"The budget does not give solutions," Mr. Constantopoulos said submitting a series of EU documents which, he said, lead to the conclusion that the Greek economy suffers from crucial structural problems.

    DHKKI president Dimitris Tsovolas accused the government of "following a neo-liberal policy."

    He said that former British Prime Minister Margaret Thacher had followed the same "monetarist policy which led .... to Britain facing huge problems."

    [02] Mubarak offers to mediate for better Greek-Turkish relations

    Cairo, 23/12/1996 (ANA - N. Megadoukas)

    President Hosni Mubarak said on Saturday he hoped Greek-Turkish relations would be normalized, adding that he could undertake the role of mediator if requested.

    Speaking at a joint press conference after one hour of talks in the Egyptian capital with his visiting Greek counterpart, Kostis Stephanopoulos, Mr. Mubarak said he hoped a solution would be found to the problems in Greek-Turkish relations "so as to avoid bloodshed and the enormous cost of (military) spending".

    Replying to reporters' questions, Mr. Mubarak underlined that Egypt did not take sides between Greece or Turkey, but was "on the side of justice".

    Mr. Stephanopoulos said he had briefed Mr. Mubarak on Greek positions concerning "certain crucial aspects" of Greek-Turkish relations. Asked how he saw Egypt's role in the broader Mediterranean region, Mr. Mubarak replied that his country belonged to the forum of Mediterranean countries, and plays the role that any country in the basin can.

    The two heads of state also discussed developments in the Palestinian issue and bilateral relations which, they said, although at a high level, could be further developed.

    The Greek president stressed Greece's concern about the situation in the Middle East, and its support for the observance of international treaties and agreements envisaging the consolidation of peace in return for withdrawal from occupied lands.

    "We hope for positive developments in the Middle East so that justice prevails," he added, while also singling out the leading role played by his Egyptian counterpart.

    Mr. Stephanopoulos is accompanied by Foreign Minister Theodoros Pangalos, who told reporters after talks with his Egyptian counterpart Amr Mousa and Defense Minister Mohammed Hussein Tantawi that the latter would visit Athens in the first quarter of 1 997 for talks with his Greek counterpart Akis Tsohatzopoulos.

    Mr. Pangalos said that Cairo was following with concern the domestic situation in Turkey, adding that the Egyptian political leadership was apprehensive about the rapprochement between Turkey and Israel.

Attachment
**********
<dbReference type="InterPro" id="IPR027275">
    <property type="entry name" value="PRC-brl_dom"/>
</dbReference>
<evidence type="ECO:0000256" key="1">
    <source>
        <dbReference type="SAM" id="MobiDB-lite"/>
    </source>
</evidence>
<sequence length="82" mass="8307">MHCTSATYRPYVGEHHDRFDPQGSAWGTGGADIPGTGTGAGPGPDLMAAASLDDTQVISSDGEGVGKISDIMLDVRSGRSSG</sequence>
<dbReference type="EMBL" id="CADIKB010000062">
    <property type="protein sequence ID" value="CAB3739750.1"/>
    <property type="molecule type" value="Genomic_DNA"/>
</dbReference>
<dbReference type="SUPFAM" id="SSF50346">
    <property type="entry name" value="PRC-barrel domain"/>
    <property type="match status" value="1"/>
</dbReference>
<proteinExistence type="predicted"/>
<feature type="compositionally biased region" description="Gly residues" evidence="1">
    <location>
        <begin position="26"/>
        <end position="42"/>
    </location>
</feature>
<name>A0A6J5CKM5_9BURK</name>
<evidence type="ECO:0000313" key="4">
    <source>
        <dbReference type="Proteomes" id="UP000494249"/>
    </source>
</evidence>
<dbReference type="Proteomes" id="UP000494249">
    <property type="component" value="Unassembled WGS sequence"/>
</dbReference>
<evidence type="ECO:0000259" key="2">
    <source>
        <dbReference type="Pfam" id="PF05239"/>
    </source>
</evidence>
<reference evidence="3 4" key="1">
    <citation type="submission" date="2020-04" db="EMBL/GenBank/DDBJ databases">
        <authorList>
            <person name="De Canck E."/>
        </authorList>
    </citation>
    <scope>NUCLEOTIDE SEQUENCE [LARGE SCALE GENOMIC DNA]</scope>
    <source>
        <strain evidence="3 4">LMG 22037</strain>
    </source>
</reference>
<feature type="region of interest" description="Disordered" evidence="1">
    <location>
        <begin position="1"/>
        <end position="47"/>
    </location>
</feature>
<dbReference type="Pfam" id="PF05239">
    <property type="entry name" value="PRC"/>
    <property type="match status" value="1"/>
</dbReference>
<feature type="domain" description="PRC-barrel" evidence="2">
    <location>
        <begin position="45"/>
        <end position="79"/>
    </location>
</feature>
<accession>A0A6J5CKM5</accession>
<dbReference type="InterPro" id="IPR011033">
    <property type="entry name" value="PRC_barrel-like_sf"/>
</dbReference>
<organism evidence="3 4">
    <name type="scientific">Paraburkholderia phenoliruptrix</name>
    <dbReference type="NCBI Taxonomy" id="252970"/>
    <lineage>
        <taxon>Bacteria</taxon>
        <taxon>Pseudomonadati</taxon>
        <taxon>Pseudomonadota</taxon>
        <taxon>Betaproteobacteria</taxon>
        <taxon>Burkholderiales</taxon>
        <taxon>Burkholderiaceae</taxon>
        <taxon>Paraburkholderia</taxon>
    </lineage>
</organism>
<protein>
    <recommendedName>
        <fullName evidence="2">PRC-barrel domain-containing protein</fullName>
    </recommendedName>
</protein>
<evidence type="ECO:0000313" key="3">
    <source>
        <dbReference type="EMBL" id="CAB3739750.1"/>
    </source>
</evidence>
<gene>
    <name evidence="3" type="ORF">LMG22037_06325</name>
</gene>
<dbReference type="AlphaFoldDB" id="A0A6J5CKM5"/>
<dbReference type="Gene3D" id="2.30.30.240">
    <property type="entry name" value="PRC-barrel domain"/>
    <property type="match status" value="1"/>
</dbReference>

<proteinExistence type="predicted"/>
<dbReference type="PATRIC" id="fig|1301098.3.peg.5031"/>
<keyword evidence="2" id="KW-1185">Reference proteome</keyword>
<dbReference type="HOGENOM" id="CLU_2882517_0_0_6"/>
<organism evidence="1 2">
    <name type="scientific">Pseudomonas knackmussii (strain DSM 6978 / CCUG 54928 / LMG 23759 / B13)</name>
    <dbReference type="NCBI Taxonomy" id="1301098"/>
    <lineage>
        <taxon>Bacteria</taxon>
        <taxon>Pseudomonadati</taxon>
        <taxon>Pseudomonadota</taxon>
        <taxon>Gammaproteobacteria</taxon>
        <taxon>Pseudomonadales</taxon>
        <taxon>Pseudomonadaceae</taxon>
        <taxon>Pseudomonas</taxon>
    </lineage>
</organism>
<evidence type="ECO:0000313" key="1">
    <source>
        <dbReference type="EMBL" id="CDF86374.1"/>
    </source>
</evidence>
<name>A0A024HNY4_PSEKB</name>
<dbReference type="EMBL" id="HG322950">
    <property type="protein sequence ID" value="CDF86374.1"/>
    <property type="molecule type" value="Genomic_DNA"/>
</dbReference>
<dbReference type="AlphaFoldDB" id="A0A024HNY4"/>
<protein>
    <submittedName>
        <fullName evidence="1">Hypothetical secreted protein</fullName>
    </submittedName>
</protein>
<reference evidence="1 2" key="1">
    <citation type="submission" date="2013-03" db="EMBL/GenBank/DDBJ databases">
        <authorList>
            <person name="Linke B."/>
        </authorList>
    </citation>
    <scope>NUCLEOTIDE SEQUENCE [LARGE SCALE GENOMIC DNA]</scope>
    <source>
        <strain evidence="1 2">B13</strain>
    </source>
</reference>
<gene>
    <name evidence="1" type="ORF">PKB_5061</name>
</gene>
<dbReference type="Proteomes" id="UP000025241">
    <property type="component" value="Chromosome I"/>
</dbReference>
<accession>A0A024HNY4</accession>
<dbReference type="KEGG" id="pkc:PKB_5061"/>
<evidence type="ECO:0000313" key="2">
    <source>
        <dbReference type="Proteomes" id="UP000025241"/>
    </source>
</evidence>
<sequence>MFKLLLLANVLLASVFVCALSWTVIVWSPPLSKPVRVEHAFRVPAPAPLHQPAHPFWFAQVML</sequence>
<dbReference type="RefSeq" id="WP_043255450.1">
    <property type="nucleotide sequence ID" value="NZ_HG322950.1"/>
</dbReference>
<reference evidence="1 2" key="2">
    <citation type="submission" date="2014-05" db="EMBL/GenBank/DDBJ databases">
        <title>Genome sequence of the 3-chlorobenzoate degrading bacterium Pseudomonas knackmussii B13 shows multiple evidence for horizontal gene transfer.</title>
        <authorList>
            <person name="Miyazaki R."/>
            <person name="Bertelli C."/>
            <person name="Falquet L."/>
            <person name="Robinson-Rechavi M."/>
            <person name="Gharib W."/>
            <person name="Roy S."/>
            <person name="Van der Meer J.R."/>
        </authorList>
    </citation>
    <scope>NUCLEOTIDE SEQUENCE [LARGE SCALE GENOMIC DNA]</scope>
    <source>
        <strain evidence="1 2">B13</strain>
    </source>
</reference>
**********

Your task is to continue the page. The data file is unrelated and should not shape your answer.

[03] Arab League visit

    Cairo, 23/12/1996 (ANA)

    On Saturday afternoon, the Greek president visited the headquarters of the Arab League in the Egyptian capital, and discussed the Middle Eastern problem and Greece's relations with the Arab world with the League's Secretary Abdel Meghid and the ambassador s of the member countries in Cairo.

    Mr. Meghid expressed appreciation for Greece's stand on the issues concerning the Arab world, while Mr. Stephanopoulos said his visit to the headquarters of the Arab League was an expression of the feelings of the Greek people towards the Arab nation.

    Yesterday, Mr. Stephanopoulos visited Cairo's archaeological museum, and then left by plane for the 1,500 year-old monastery of St. Catherine's on the Sinai peninsula.

    Late in the afternoon, the president arrived at Luxor in Upper Egypt, where he was scheduled to attend the sound and light show at Karnak.

    [04] New Democracy approves extraordinary congress for February-March

    Athens, 23/12/1996 (ANA)

    The New Democracy party Executive Committee yesterday formally approved leader Miltiades Evert's recommendation for the holding of an extraordinary congress, with most likely dates February 28 or March 2.

    The Committee rejected two proposals by leadership contender George Souflias for discussion and agreement in the party's Political Council on enlarging the representation at the congress from the party base.

    Messrs. Evert, Souflias, and deputy party leader Ioannis Varvitsiotis are to meet anew on the issue.

    Former parliamentary group secretary Stavros Dimas said there would be no deviation from procedures envisaged in the party charter.

    [05] Christmas wishes to expatriate Greeks

    Athens, 23/12/1996 (ANA)

    Parliament President Apostolos Kaklamanis has addressed a message on the occasion of Christmas and the New Year holiday to expatriate Greeks, stressing that their compatriots back home continue to view their achievements with pride.

    "Your compatriots, relatives and all Greeks are proudly mindful of your achievements, because, indeed, with your spiritual and material progress, you do justice to the name of Greece everywhere," he said.

    [06] Premier to meet with farmers' organizations today as last road blocks go over the weekend

    Athens, 23/12/1996 (ANA)